In my previous post (here), I wrote about obtaining a confidence interval for the estimate of an interaction contrast. I demonstrated, for a simple two-way independent factorial design, how to obtain a confidence interval by making use of the information in an ANOVA source table and estimates of the marginal means and how a custom contrast estimate can be obtained with SPSS.

One of the results of the analysis in the previous post was that the 95% confidence interval for the interaction was very wide. The estimate was .77, 95% CI [0.04, 1.49]. Suppose that it is theoretically or practically important to know the value of the contrast to a more precise degree. (I.e. some researchers will be content that the CI allows for a directional qualitative interpretation: there seems to exist a positive interaction effect, but others, more interested in the quantitative questions may not be so easily satisfied). Let’s see how we can plan the research to obtain a more precise estimate. In other words, let’s plan for precision.

Of course, there are several ways in which the precision of the estimate can be increased. For instance, by using measurement procedures that are designed to obtain reliable data, we could change the experimental design, for example switching to a repeated measures (crossed) design, and/or increase the number of observations. An example of the latter would be to increase the number of participants and/or the number of observations per participant. We will only consider the option of increasing the number of participants, and keep the independent factorial design, although in reality we would of course also strive for a measurement instrument that generally gives us highly reliable data. (By the way, it is possible to use my Precision application to investigate the effects of changing the experimental design on the expected precision of contrast estimates in studies with 1 fixed factor and 2 random factors).

The plan for the rest of this post is as follows. We will focus on getting a short confidence interval for our interaction estimate, and we will do that by considering the half-width of the interval, the Margin of Error (MOE). First we will try to find a sample size that gives us an expected MOE (in repeated replication of the experiment with new random samples) no more than a target MOE. Second, we will try to find a sample size that gives a MOE smaller than or equal to our target MOE in a specifiable percentage (say, 80% or 90%) of replication experiments. The latter approach is called planning with assurance.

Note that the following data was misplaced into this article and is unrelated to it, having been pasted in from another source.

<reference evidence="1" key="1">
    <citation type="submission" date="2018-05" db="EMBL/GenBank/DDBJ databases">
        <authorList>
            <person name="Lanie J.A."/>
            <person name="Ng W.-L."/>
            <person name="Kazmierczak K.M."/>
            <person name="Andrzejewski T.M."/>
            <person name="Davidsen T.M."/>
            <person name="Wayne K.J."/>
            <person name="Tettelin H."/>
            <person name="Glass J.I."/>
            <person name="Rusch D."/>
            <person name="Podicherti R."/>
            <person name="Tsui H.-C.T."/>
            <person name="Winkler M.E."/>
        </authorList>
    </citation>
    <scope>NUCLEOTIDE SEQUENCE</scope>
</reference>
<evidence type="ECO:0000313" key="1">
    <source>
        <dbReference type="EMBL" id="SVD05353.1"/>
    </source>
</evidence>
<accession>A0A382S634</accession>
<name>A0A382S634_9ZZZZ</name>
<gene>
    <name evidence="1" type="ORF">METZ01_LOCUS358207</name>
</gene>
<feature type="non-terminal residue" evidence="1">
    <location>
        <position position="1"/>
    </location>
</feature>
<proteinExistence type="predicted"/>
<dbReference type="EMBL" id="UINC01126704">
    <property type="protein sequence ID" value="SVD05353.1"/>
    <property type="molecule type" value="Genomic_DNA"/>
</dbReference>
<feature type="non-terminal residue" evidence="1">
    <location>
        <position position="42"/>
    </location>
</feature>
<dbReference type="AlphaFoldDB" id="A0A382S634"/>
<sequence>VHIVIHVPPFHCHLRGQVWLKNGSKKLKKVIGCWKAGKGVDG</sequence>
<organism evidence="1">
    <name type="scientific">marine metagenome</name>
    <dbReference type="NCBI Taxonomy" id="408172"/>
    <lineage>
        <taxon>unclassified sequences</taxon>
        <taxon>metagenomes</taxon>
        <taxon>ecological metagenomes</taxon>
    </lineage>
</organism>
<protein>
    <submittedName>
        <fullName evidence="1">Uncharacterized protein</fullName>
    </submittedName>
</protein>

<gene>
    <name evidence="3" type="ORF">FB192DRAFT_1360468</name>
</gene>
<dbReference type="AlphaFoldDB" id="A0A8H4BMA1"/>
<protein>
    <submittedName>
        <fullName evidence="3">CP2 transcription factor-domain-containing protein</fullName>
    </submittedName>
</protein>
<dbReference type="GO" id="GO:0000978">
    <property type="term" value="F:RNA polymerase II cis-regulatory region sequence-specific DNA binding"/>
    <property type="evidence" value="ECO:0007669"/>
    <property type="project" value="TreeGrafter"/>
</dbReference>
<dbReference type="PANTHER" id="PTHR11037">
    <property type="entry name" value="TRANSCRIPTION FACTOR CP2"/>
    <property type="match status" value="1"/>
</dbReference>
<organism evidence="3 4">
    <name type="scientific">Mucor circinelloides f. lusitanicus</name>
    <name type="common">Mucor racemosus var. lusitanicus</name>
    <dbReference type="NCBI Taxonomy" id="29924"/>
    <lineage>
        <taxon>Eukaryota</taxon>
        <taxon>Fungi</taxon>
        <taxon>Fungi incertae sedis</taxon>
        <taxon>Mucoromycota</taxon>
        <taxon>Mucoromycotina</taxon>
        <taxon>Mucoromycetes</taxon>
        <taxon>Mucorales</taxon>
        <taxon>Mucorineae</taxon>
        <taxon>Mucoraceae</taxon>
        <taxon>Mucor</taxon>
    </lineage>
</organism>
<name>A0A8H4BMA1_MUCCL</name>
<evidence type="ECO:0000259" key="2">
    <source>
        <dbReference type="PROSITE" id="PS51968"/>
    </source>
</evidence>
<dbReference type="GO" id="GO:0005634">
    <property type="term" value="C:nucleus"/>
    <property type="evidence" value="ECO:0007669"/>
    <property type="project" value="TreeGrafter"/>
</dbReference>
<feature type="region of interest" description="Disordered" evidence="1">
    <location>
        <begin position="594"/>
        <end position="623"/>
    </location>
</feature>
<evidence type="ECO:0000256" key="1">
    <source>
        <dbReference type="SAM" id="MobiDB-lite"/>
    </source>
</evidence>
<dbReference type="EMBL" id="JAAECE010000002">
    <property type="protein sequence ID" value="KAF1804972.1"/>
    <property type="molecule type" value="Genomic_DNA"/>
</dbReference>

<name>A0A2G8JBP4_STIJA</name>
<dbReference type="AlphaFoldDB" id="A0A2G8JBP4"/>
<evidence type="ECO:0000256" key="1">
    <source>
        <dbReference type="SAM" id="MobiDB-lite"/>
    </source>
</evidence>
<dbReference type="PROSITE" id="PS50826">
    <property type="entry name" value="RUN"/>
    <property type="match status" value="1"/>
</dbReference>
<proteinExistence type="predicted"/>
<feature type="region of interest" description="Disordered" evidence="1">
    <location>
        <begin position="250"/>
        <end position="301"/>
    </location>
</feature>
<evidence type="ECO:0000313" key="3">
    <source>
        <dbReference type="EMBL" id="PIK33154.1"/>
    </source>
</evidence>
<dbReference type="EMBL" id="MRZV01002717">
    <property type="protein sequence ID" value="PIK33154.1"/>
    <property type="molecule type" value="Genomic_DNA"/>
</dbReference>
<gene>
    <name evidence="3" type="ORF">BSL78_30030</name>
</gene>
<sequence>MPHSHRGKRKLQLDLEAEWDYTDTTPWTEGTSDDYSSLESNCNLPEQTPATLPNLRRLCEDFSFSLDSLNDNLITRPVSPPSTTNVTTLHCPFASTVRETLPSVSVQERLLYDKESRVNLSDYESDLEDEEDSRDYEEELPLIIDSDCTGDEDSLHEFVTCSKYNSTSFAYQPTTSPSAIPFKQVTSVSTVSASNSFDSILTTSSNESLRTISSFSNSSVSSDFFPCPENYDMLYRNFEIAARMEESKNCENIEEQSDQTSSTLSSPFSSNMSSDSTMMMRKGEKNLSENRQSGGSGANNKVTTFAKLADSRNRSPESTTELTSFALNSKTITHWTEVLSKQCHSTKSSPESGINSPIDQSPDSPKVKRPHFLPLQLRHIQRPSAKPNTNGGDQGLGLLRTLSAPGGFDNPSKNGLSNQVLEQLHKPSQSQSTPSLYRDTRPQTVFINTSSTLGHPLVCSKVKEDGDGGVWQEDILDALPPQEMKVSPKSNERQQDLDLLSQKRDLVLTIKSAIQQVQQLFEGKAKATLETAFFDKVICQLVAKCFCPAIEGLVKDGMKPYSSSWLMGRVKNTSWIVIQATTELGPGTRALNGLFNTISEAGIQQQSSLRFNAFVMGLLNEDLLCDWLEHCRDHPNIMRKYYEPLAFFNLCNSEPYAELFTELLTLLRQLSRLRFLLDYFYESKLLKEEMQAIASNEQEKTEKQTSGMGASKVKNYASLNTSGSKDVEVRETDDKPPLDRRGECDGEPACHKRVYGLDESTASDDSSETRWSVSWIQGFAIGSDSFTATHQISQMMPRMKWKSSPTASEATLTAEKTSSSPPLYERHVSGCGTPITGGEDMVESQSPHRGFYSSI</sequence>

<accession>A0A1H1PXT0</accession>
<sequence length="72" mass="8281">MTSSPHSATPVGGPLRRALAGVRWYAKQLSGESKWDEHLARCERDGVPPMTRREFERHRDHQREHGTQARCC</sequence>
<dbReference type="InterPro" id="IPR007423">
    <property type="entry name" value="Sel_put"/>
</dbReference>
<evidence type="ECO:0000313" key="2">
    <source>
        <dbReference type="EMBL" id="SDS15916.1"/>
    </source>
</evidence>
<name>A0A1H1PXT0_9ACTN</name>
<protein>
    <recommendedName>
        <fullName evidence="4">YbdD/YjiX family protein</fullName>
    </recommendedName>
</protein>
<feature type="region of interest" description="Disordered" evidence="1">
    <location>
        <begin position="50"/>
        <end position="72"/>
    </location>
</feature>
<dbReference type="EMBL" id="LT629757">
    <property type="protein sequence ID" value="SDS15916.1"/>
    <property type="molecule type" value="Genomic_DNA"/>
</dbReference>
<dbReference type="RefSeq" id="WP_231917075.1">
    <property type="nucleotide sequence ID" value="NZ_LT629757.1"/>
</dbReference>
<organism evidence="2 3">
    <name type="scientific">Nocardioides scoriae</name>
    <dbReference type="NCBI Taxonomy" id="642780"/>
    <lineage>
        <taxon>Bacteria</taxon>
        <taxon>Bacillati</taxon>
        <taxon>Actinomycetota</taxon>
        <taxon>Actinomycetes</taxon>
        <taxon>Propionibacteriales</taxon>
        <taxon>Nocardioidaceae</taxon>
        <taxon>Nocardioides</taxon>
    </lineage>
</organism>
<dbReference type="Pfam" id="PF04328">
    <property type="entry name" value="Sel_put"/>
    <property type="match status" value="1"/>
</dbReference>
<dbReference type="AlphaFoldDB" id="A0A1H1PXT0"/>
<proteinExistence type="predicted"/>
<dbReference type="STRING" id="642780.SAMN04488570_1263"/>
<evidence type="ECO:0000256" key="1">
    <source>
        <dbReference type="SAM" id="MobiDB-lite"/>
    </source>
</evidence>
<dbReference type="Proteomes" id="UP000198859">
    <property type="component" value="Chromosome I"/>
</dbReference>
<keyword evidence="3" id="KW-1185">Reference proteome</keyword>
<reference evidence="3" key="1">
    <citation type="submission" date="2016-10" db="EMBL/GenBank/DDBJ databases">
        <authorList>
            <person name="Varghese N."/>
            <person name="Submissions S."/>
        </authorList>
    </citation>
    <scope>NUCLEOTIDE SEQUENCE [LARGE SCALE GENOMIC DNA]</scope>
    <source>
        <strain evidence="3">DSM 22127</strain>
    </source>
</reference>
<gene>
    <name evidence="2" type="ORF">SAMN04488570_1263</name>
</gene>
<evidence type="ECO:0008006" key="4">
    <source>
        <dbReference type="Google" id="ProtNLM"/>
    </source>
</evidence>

Let us get back to some of the SPSS output we considered in the previous post to get the ingredients we need for sample size planning. First, the ANOVA table.

Table 1. ANOVA source table |

We are interested in estimating and optimizing the precision of an interaction contrast estimate. The first things we need are an expression of the error variance needed to calculate the standard error of the estimate and the degrees of freedom that were used in estimating the error variance. In general, the error variance needed is the same error variance you would use in performing an F-test for the specific effect, in this case the interaction effect.

Thus, we note the error variance used to test the interaction effect, i.e. mean square error, and the degrees of freedom. The value of mean square error is 3.324, and the degrees of freedom are 389. Note that this value is the total sample sizes minus the number of conditions (393 – 4 = 389), or, equivalently, the total sample sizes minus the degrees of freedom of the intercept, the main effects, and the interaction (393 – (1 + 1 + 1 + 1) = 389). I will call these degrees of freedom the error degrees of freedom, df_{e}.

MOE can be obtained by multiplying a critical t-value with the same degrees of freedom as the error degrees of freedom with the standard error of the estimate.

The standard error of the contrast estimate is

where is the contrast weight for the i-th condition mean, and the number of observations (in our example participants) in treatment condition i. Note that is the variance of treatment mean i, the square root of which gives the familiar standard error of the mean.

The contrast weights we used to estimate the 2 x 2 interaction were {-1, 1, 1, -1}. So, the expression for MOE becomes

Thus, suppose we have the independent 2×2 factorial design, , and the true value of Mean Square Error is 3.324, then MOE for the contrast estimate equals

.

Note that this is the value of MOE we obtain on average in repeated replications with new samples, if we use sample sizes of 100 (total number of participants is 400) and if the true value of the error variance is 3.324. The value is close to the value we obtained in the previous post (MOE = 0.72) because the sample sizes were very close to 100 per group.